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Keeping Money in U.S. Banks (H.R. 2568)

Washington, October 6, 2011 - Congressman Posey filed bipartisan legislation (H.R. 2568) to prevent the flight of billions of dollars in foreign bank deposits from U.S. banks. The IRS recently proposed overturning a nearly 100 year old policy, without direction from Congress, with a regulation requiring all U.S. banks to report annually on the amount of interest paid to non-resident alien individual deposits. By law, these non-resident aliens do not pay taxes on this interest, and the rule creates legitimate concerns that once personal bank account information is collected it could be shared with countries with less scrupulous government agencies. Posey's bill would block the implementation of this new requirement. A bipartisan coalition in Congress rejected the rule back in 2001. Florida Senator Marco Rubio has introduced a bipartisan Senate companion to H.R. 2568.

More: This new IRS regulation would result in tens of billions of dollars being withdrawn from U.S. banks and moved overseas. The Administration’s proposed rule will require banks to report interest from all non-resident alien deposits to the IRS. These deposits are not subject to taxation and it has been a long standing U.S. policy (90 years) to encourage foreign investment by not taxing this interest. The reporting would not be for taxing purposes, but rather just to collect the information at the IRS with the potential to share it with other countries. If the IRS implements this regulation it is likely that many of these foreign deposits will leave U.S. financial institutions.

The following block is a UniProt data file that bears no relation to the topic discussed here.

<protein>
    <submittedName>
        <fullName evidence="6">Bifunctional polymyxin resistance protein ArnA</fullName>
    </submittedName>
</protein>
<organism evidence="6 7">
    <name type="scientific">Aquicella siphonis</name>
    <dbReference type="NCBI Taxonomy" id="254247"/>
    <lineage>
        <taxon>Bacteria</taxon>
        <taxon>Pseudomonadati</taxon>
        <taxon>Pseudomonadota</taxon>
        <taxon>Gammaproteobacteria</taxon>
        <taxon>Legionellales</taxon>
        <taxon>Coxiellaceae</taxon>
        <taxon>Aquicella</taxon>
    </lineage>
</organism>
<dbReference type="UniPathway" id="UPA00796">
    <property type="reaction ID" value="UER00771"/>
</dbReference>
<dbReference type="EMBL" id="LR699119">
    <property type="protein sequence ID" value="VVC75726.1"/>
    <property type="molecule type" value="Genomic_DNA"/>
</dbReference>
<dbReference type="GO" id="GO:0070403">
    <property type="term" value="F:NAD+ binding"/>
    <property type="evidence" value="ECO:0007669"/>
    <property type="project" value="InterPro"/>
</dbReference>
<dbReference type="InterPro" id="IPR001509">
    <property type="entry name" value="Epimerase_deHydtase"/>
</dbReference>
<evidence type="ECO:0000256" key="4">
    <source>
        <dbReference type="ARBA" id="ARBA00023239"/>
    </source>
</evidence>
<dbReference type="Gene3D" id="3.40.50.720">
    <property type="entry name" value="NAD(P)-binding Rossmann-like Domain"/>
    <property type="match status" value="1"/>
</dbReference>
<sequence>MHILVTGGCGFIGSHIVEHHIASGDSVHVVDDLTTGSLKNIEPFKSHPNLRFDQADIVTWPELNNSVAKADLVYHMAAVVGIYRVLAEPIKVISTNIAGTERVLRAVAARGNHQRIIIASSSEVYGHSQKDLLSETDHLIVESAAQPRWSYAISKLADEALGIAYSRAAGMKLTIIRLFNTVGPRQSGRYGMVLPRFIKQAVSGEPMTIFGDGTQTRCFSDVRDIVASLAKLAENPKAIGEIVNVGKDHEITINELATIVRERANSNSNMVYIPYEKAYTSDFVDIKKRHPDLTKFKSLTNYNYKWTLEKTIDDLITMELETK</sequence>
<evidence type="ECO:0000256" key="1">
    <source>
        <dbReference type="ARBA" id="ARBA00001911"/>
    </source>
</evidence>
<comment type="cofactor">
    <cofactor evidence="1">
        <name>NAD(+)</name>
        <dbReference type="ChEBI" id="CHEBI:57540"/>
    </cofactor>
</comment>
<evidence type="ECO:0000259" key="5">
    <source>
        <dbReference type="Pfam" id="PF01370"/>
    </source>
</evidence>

According to the Florida Office of Financial Regulation, the state agency that regulates state charted financial institutions; there is a total of $16 billion deposited in state chartered institutions alone. These institutions make up 15% of all Florida banks. Foreign deposits can be concentrated in some of these institutions and it’s possible that as many as 2 to 3 dozen state chartered institutions could be exposed to liquidity issues should this proposed IRS regulation go into effect. The result could be as much as half of all foreign deposits in these institutions leaving.

Furthermore, every dollar in these financial institutions turns over roughly 7 to 9 times. So for every billion dollars that’s withdrawn from Florida banks, it could result in a $7 to $9 billion hit in economic activity in the State of Florida. If you assume that 40% of deposits leave the U.S. because of the implementation of this policy – that’s a $50 billion hit to Florida’s economy.

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